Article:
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African-led response to climate security risks across the Continent

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Picture: Rogiro / CC BY-NC-SA 2.0 DEED – In 2021, the AU’s Peace and Security Council requested the AU Commission to conduct a climate security risk assessment to provide an overview of risks across the Continent. Action on many fronts is still lagging behind in relation to the level of risk associated with climate change. Three main areas are yet to be scaled up, the writers say.

By Jakob Gomolka and Yosr Khèdr

Climate change in Africa has led to a marked increase in security risks. The African Climate Security Risk Assessment (ACRA), a new African Union-led assessment, analyses the interlinkages between climate, peace and security across the African Continent and identifies existing good practices. What emerges is a complex picture of growing threats, remaining challenges and entry points to better address these risks.

The adverse impacts of the climate crisis are strongly felt across the African Continent. While being one of the smallest contributors to global greenhouse gas emissions, historically and per capita today, African states remain some of the most adversely affected. Climate impacts are already, and with increasing intensity, exacerbating existing grievances and putting livelihoods, food, water and energy security under pressure, particularly for the most marginalised groups.

Environmental conditions have always influenced how conflict materialises in different contexts. Yet the climate crisis is now leading to a myriad of climate shocks and slow on-set effects, including heatwaves, droughts, cyclones, flooding, and rainfall variability and unpredictability, which will permanently alter the state of livelihoods and resource availability on the African Continent. These climate drivers interact with historical legacies such as colonial heritage, unsustainable resource-extraction, weak state capacity and the proliferation of armed groups. As a result, these factors increase the vulnerability of African states, leaving them in a disadvantaged position to cope, withstand and respond to climate security risks.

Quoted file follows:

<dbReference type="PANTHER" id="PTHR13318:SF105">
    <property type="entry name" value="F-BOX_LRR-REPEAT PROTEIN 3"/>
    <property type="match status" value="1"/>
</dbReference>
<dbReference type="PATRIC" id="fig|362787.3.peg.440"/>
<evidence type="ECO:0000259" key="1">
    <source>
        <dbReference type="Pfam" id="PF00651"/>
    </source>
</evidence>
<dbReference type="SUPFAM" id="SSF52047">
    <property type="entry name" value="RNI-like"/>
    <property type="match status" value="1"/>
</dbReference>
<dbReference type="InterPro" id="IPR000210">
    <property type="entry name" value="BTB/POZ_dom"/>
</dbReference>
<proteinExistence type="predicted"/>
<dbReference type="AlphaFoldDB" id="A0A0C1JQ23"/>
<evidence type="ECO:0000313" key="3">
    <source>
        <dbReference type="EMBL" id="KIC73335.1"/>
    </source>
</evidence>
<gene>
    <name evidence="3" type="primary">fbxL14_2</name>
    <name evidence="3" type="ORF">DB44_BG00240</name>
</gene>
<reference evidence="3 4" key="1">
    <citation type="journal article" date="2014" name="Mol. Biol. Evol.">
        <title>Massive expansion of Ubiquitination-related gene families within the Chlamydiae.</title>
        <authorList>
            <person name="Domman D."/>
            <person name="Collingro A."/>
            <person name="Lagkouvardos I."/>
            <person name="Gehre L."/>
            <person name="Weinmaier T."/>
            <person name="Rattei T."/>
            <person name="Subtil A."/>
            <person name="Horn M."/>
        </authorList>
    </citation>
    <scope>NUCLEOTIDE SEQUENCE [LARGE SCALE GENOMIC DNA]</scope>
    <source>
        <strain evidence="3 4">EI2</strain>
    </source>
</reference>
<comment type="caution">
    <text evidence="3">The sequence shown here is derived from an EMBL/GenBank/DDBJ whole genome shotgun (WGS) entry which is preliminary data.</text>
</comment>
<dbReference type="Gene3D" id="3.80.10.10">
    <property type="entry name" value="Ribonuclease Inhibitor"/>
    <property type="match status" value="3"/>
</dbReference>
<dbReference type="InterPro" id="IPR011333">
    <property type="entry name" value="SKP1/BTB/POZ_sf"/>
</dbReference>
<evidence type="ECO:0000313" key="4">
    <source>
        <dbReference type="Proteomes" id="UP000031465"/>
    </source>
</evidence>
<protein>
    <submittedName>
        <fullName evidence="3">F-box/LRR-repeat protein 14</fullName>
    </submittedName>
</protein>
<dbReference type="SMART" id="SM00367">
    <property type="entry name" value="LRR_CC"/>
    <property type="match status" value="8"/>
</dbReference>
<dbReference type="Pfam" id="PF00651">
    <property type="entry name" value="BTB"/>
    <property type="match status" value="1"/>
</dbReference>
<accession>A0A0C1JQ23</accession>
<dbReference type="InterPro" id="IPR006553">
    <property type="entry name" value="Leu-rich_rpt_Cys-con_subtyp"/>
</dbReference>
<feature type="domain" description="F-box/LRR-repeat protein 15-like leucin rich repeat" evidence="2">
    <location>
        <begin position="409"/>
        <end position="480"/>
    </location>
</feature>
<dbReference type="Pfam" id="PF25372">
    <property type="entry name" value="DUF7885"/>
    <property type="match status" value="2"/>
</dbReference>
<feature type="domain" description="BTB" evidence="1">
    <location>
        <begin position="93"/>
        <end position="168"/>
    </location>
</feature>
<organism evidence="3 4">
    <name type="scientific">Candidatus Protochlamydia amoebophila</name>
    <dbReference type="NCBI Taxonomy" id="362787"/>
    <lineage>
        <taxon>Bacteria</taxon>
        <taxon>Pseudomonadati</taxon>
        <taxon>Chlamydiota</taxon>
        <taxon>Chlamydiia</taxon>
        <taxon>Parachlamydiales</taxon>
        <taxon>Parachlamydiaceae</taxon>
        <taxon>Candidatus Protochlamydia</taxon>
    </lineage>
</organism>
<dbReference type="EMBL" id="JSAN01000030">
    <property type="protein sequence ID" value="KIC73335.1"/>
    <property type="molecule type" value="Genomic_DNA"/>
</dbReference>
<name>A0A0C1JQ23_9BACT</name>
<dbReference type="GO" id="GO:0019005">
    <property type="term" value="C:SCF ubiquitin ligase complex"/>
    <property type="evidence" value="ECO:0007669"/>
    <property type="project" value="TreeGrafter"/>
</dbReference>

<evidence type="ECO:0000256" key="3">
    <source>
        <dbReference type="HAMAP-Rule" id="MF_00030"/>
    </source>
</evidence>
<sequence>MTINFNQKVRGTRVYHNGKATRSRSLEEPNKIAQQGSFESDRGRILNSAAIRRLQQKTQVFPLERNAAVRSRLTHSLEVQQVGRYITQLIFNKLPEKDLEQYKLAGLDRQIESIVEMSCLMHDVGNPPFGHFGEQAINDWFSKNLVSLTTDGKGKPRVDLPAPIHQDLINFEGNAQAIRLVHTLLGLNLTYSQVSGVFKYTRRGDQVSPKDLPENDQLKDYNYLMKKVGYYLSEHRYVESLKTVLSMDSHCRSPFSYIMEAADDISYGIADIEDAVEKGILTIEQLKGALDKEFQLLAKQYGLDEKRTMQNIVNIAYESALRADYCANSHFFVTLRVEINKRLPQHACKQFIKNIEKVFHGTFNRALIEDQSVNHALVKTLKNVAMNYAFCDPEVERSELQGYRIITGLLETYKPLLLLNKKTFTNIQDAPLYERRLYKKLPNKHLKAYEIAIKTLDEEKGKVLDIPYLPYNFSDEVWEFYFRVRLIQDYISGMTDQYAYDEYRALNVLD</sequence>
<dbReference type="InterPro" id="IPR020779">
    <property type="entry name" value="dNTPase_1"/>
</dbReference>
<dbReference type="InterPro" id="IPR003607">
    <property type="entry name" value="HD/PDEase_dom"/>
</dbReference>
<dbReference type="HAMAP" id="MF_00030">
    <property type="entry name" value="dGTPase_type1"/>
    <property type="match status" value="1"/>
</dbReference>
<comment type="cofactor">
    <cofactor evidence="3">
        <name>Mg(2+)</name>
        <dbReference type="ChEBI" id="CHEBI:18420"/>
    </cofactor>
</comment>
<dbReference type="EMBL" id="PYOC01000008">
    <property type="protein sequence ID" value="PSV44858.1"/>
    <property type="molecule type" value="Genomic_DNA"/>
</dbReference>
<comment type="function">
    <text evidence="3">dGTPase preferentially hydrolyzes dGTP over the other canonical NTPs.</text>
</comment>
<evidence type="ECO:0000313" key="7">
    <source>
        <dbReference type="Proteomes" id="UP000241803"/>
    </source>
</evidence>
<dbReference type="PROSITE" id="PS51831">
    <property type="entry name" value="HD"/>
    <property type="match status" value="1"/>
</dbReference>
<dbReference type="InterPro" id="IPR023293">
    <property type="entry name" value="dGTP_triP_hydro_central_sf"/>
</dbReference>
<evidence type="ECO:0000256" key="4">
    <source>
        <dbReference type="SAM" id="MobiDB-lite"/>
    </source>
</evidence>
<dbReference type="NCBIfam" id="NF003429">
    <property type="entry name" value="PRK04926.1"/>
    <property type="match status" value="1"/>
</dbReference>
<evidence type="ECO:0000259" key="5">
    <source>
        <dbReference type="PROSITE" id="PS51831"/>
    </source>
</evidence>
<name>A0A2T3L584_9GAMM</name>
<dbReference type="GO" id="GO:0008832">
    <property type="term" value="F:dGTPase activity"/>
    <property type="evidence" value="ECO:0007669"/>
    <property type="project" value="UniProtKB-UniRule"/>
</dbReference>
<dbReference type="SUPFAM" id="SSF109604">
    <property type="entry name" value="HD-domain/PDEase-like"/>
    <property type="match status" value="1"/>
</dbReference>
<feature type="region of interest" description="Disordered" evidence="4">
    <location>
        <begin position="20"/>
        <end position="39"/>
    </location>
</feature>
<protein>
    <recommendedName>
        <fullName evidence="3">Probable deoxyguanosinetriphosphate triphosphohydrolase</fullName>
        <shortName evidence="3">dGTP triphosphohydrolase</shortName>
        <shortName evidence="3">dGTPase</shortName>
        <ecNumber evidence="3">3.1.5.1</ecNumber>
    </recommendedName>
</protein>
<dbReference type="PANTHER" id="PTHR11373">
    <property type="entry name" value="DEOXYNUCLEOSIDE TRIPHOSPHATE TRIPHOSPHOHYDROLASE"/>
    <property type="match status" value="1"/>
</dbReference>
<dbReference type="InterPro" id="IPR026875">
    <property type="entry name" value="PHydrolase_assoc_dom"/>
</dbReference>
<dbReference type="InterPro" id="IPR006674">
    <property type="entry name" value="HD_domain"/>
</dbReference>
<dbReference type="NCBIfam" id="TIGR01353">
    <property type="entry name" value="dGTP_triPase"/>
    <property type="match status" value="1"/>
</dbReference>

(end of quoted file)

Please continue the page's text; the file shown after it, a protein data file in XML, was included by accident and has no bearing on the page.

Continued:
A growing need for proactive, anticipatory approaches to address the climate security nexus in Africa remains unfulfilled, leaving the Continent in a reactive and responsive state.

The African Climate Security Risk Assessment

This awareness, supported by a growing body of scholarship, has prompted the African Union (AU) to act. In the absence of a United Nations Security Council (UNSC) resolution, regional and member state actors, such as the AU, are filling the gap to drive forward the agenda and co-ordinate efforts on climate, peace and security. In 2021, the AU’s Peace and Security Council requested the AU Commission to conduct a climate security risk assessment to provide an overview of risks across the Continent. This assessment, the African Climate Security Risk Assessment (ACRA), is nearing completion, with its executive summary launched at COP28.

The ACRA was conducted in close exchange with the AU’s Regional Economic Communities. During regional consultations, stakeholders came together to collect input on regional climate security risks. Supported throughout by adelphi and developed under the Weathering Risk methodology, the assessment provides an understanding of climate-related security risks through science-based, context-specific analysis. Based on the concept of ‘human security’, which is people-centred and includes economic, food, health, environmental, personal, community and political security, the ACRA accounts for political contexts, histories of conflict, the political economy, as well as power and governance structures.

The ACRA identifies tailored entry points by emphasising and understanding the specific African sub-regional contexts in which climate-security risks play out. It focuses on understanding how local knowledge and traditions, social institutions, formal and informal governance and culture shape both vulnerability and resilience to climate-related security risks. It first compares regional climate-security pathways, responses and good practices in Northern Africa, Western Africa, Central Africa, East Africa and Southern Africa. In a second step, these regional findings are then used to address climate-related security risks across the Continent.

Common risks and challenges